In fact, an authentic MMORPG would almost have to target a smaller audience from the start. No microtransactions, maybe a slightly higher monthly sub fee. But let people have a month free, and make it so damned unapologetically authentic that people will either run screaming in terror for the comfort and coddling of other MMOs, or be completely absorbed and converted for life. And yes, there must be a way to permanently die, but make it so that it only happens if you are really irresponsible or you are doing it intentionally.

  5. darkChozo says:

    As someone who hasn’t really had any interest in MMORPGs to this point, this actually looks rather interesting. The more ARPG-style combat looks rather fun, and it’s refreshingly meaty-looking for an MMO.

    Also, this looks like it could be a game that would bridge a gap between me and some of my not-so-hardcore-gamer friends without boring me to tears. So yeah, interesting.

    • f1x says:

      ARPG combat is a welcome thing, specially for regular MMO players,
      after playing Tera for example is hard to go back to “normal” combat (WoW style)

      And its F2P (which is not a good thing usually) but means at least I could give a try and if its sucks.. well …nothing lost

      • socrate says:

        For me ARPG isn’t that fun…it usually feel like a hack and slash more then an RPG,with strategy and element of tactic to it almost removed or really dumbed down usually you tend to lose on both tactic and strategy for the sake of making it more action oriented…sure you dodge and thats really really fun but the part about you doing the same thing over and over just bring us back with the same problem usual MMO have…its being that they get repetitive quite fast.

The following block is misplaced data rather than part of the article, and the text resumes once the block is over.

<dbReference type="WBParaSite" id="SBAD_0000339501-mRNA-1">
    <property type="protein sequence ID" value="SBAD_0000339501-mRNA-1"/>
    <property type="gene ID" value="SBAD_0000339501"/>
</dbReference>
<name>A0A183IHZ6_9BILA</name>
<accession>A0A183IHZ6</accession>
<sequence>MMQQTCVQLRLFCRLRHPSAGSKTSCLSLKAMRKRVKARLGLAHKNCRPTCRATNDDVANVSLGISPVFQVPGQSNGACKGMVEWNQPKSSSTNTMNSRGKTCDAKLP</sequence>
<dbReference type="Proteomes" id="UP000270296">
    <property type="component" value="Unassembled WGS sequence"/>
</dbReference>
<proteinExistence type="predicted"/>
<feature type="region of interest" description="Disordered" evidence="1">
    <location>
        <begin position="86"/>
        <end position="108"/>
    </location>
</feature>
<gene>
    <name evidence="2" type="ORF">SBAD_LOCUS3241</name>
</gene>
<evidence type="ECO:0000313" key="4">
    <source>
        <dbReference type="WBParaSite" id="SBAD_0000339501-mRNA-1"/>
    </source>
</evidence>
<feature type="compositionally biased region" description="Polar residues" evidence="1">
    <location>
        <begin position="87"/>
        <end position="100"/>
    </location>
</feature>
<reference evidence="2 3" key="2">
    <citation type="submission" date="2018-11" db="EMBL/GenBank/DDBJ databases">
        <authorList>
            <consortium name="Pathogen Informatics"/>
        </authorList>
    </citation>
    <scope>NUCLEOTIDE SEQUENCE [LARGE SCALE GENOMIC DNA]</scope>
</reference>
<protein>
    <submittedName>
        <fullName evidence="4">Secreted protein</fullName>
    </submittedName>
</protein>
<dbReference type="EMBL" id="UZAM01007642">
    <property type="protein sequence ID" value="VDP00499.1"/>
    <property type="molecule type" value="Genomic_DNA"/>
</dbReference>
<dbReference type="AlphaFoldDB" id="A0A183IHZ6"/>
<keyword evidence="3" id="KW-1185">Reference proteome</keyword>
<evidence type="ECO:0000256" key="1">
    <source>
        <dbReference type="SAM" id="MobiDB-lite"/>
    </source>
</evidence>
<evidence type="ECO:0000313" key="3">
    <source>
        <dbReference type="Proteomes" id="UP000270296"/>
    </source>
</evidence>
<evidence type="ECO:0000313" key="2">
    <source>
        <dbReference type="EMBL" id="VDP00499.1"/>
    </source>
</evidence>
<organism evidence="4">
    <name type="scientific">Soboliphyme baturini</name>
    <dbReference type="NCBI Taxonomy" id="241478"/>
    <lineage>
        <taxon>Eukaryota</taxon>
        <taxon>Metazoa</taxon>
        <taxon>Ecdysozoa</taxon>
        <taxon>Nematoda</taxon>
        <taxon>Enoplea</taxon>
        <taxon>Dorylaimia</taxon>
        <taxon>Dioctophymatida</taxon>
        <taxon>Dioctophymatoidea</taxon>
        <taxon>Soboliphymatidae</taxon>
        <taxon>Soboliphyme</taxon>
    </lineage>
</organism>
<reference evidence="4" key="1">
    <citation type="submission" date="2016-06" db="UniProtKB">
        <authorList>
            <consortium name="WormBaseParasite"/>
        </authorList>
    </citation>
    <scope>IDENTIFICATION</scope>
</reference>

The thing out of many many that bother me with this is that it look actually more plastic and cartoony then D&D should ever look and quite frankly the more stuff from D&D that keep coming out the less im interested in any D&D game at all with the way they keep screwing up and making horrible move.

        Cryptic also are quite frankly rubbish and just in it for the quick cash in so far,i have yet to see them put any real effort and dedication on their MMO and they keep always mass making them non stop with no real devotion to them…most of them should actually be single player game cause they almost all end up being horrible Multiplayer experience and im not going to even go with the MMO since they don’t at all represent that industry well at all…they tend to make them cheap and mostly use copy+paste of existing thing with nothing really interesting other then a new paint job which isn’t that incredible to start with…i mean at this point why not go back to WoW,Tera or GW2 since they do pretty much everything better and you might aswell in the case of WoW and GW2 pay for it.

        Also to me player made content in these game usually mean “we don’t have time and money or imagination to make cool content so we let the player make it’ and how will it turn out do i have to actually buy stuff with money to make my dungeon more unique and interesting then other player?….will it turn out that the most efficient dungeon is the more popular one?